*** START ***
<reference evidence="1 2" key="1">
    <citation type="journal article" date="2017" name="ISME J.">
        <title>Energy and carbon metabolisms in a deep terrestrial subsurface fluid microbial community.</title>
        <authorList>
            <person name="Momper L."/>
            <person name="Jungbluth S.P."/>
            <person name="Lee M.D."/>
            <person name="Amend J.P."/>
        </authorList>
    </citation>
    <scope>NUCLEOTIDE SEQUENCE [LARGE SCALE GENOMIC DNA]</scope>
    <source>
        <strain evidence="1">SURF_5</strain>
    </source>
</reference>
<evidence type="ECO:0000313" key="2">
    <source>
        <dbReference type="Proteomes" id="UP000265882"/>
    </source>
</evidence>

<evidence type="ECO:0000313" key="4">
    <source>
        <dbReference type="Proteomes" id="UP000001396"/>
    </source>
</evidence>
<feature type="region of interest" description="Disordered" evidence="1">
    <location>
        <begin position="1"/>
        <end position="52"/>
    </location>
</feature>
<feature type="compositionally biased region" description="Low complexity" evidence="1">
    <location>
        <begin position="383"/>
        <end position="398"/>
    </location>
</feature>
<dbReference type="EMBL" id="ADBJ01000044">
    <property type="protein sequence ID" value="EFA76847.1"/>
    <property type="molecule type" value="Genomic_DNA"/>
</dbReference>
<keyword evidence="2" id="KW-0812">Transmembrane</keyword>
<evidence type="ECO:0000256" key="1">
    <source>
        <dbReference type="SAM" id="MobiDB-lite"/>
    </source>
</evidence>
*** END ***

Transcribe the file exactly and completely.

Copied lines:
<reference evidence="1 2" key="1">
    <citation type="journal article" date="2017" name="ISME J.">
        <title>Energy and carbon metabolisms in a deep terrestrial subsurface fluid microbial community.</title>
        <authorList>
            <person name="Momper L."/>
            <person name="Jungbluth S.P."/>
            <person name="Lee M.D."/>
            <person name="Amend J.P."/>
        </authorList>
    </citation>
    <scope>NUCLEOTIDE SEQUENCE [LARGE SCALE GENOMIC DNA]</scope>
    <source>
        <strain evidence="1">SURF_5</strain>
    </source>
</reference>
<evidence type="ECO:0000313" key="2">
    <source>
        <dbReference type="Proteomes" id="UP000265882"/>
    </source>
</evidence>

<evidence type="ECO:0000313" key="4">
    <source>
        <dbReference type="Proteomes" id="UP000001396"/>
    </source>
</evidence>
<feature type="region of interest" description="Disordered" evidence="1">
    <location>
        <begin position="1"/>
        <end position="52"/>
    </location>
</feature>
<feature type="compositionally biased region" description="Low complexity" evidence="1">
    <location>
        <begin position="383"/>
        <end position="398"/>
    </location>
</feature>
<dbReference type="EMBL" id="ADBJ01000044">
    <property type="protein sequence ID" value="EFA76847.1"/>
    <property type="molecule type" value="Genomic_DNA"/>
</dbReference>
<keyword evidence="2" id="KW-0812">Transmembrane</keyword>
<evidence type="ECO:0000256" key="1">
    <source>
        <dbReference type="SAM" id="MobiDB-lite"/>
    </source>
</evidence>